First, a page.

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Clearing up coconut confusion

We get questions all the time from customers and cooks about when and how to use coconut milk, coconut cream and coconut water.

Coconut isn’t just for dessert, a can of coconut milk or coconut cream can completely transform a recipe — but who knew it could be so confusing?

Trolling the supermarket, there are literally coconut products in every single aisle. You can buy a half a dozen different products that go by the same or very similar names and unfortunately, they aren’t always interchangeable.

• Coconut water is not coconut milk.  The uber fashionable “coconut water” drinks are generally served in single serving containers and can be found in the refrigerated section beside the $4 energy drinks.  Coconut water is made from the watery liquid found inside fresh young coconuts. It is meant for drinking, not cooking. Hipsters and health nuts love it.

• Coconut milk “beverage” can be purchased sweetened or unsweetened. It is meant to be a dairy substitute made from coconut milk and sugar. It can be found in a one litre tetra pack beside the soy and almond milk, and it is meant to go on your breakfast cereal.

• Coconut cream is thick, almost like a stiffly whipped cream. It is made from steeping shredded coconut in hot water in a four to one ratio. It is usually sold in smaller sized cans or small tetra boxes and unless it says it is sweetened, it isn’t.

The sweetened cream of coconut is just like sweetened condensed milk, it is meant mostly for adding to cocktails and for baking. It is what makes a pina colada so tasty, but on its own it is intensely sweet and not meant for cooking.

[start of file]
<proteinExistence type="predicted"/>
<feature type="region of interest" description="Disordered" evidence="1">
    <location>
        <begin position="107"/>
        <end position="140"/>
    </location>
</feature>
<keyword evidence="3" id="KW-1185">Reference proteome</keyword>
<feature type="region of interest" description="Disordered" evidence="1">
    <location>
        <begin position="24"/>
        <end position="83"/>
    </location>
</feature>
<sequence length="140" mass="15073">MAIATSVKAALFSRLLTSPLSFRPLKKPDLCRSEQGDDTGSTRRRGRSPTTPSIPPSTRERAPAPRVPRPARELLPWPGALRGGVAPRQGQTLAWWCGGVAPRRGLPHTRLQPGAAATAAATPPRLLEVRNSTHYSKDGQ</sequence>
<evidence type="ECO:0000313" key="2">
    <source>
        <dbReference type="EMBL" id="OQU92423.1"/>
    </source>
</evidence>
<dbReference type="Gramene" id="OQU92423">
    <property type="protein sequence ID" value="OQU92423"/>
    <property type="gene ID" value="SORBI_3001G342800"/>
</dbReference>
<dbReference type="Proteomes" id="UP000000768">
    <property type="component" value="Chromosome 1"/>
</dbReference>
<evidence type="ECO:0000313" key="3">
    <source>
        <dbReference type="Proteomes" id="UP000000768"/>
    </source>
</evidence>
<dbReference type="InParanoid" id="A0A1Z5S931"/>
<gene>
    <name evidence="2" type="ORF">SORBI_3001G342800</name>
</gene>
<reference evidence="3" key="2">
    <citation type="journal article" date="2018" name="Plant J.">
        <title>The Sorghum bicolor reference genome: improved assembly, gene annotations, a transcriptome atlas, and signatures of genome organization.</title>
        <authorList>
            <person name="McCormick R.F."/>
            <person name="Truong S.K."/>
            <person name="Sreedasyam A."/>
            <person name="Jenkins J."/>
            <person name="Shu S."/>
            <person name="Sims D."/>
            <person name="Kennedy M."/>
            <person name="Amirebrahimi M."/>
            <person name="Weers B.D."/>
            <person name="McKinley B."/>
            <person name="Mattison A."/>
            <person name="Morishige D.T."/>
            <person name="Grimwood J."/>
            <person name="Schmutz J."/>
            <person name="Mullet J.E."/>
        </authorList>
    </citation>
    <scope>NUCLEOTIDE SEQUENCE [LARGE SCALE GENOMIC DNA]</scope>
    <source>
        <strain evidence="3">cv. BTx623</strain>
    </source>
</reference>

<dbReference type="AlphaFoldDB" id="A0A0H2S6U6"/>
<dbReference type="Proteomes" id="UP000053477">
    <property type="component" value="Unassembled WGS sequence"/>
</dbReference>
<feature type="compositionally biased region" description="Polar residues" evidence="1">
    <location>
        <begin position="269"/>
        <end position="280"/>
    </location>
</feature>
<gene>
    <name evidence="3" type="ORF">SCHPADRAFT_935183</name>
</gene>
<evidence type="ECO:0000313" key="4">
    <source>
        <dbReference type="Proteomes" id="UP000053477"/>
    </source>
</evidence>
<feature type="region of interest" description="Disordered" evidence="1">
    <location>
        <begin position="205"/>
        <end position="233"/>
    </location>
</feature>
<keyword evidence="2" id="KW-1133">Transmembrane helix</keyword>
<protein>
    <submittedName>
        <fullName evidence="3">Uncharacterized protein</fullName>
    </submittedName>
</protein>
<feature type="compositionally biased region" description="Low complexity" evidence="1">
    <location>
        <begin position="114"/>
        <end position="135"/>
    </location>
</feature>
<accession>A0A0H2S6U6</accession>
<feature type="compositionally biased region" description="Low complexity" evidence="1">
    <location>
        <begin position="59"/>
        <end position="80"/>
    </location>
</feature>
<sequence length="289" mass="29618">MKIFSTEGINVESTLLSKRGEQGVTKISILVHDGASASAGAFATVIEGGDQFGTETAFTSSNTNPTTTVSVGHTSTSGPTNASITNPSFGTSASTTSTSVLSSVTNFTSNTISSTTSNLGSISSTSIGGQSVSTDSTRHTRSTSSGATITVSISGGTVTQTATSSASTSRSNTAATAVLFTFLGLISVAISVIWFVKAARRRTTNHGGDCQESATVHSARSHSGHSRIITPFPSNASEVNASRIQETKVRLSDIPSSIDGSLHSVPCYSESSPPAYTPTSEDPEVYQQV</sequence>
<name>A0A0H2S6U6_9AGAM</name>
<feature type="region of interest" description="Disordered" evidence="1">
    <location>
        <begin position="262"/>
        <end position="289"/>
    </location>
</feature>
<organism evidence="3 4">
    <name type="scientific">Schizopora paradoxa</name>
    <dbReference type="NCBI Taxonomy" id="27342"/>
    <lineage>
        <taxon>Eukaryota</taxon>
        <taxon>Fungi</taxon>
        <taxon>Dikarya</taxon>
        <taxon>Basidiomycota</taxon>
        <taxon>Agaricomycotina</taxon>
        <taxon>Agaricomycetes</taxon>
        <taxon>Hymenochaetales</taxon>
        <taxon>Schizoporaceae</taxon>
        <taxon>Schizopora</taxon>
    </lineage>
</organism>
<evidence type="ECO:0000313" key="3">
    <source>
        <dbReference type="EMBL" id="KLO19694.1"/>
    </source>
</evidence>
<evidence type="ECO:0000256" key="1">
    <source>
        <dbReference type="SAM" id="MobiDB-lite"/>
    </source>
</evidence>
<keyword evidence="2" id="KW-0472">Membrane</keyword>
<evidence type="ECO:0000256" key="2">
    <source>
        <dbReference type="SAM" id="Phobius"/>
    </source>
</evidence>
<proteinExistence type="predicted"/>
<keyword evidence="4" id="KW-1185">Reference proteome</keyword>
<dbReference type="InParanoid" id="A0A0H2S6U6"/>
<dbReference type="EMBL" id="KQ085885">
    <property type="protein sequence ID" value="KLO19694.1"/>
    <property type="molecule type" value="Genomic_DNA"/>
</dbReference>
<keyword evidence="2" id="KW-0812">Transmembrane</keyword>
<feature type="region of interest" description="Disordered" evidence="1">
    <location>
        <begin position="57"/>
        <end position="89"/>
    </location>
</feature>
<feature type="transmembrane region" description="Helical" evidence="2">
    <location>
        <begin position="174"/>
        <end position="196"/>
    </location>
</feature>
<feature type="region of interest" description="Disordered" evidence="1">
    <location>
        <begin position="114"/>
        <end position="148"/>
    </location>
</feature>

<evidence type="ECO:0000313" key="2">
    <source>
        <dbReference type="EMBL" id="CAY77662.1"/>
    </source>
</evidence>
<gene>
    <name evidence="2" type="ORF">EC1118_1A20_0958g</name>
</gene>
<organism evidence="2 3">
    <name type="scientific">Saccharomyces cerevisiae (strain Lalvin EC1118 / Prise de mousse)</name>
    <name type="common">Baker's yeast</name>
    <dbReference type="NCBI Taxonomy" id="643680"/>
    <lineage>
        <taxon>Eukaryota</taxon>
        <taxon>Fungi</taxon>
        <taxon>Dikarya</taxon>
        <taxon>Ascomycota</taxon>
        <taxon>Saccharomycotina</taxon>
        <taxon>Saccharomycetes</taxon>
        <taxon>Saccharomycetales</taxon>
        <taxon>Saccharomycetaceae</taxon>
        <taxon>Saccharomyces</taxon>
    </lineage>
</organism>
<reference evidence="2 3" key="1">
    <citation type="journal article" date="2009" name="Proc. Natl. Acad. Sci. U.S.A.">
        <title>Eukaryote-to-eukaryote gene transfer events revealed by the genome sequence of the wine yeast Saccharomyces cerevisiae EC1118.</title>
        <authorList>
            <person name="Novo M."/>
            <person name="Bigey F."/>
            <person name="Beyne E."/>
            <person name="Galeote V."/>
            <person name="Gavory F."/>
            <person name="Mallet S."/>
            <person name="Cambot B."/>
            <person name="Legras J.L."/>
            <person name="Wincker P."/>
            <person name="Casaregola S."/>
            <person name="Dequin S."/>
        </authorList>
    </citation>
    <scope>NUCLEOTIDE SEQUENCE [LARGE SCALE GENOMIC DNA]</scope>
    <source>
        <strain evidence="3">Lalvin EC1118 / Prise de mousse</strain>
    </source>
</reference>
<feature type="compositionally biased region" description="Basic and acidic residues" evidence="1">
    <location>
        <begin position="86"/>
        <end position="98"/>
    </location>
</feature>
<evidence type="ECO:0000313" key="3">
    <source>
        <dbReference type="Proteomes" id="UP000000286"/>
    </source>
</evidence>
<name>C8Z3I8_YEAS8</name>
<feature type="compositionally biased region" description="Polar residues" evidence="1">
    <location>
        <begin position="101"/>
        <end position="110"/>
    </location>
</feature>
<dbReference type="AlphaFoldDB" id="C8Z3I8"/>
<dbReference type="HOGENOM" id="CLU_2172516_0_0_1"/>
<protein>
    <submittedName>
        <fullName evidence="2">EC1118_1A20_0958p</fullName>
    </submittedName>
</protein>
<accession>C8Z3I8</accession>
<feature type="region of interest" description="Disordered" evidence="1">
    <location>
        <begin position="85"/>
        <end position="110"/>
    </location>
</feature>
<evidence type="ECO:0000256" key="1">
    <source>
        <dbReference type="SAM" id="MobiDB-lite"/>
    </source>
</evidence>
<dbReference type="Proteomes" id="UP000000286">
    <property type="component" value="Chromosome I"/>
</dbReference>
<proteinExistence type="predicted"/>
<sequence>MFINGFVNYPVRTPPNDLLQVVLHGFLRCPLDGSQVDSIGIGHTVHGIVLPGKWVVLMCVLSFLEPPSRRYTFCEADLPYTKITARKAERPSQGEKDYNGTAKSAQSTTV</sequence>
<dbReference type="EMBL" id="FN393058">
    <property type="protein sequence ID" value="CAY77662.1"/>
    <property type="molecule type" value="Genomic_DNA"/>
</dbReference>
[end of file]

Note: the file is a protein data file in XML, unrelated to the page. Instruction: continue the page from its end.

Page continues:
• Coconut milk is the consistency of whole cow’s milk and it’s what you want for cooking. Coconut milk is made by steeping shredded coconut with water in equal parts and it doesn’t have any sweeteners added. Coconut milk in a can sometimes separates into a thick layer of coconut cream atop a watery liquid. To recombine the two, shake the can before opening it or pour the contents into a bowl and whisk the creamy part into the water for a milkier consistency.

Making your own coconut milk isn’t hard but seriously, why would you do that when you can buy a perfectly good can of it for under $2 and it will store in your pantry for years?

Now that the coconut cream is clear as mud, what do you do with it?  Well, the options are virtually endless but you can start by using it as a cooking liquid for your rice, add a cardamom pod and a star anise or two for a sweet savory rice to accompany something spicy.

Use it instead of milk in your favorite cake mix recipe, add a bit of it to your morning oatmeal with some cinnamon and a few raisins, create a spicy Thai curry or use it instead of milk when you make tapioca pudding.

Once you open a can, if your recipe only calls for half you can freeze the other half and use it next time.

Buy some, try it, have some fun and cook something delicious.

Angie Quaale is a local foodie and owner of Well Seasoned Gourmet Food Store.

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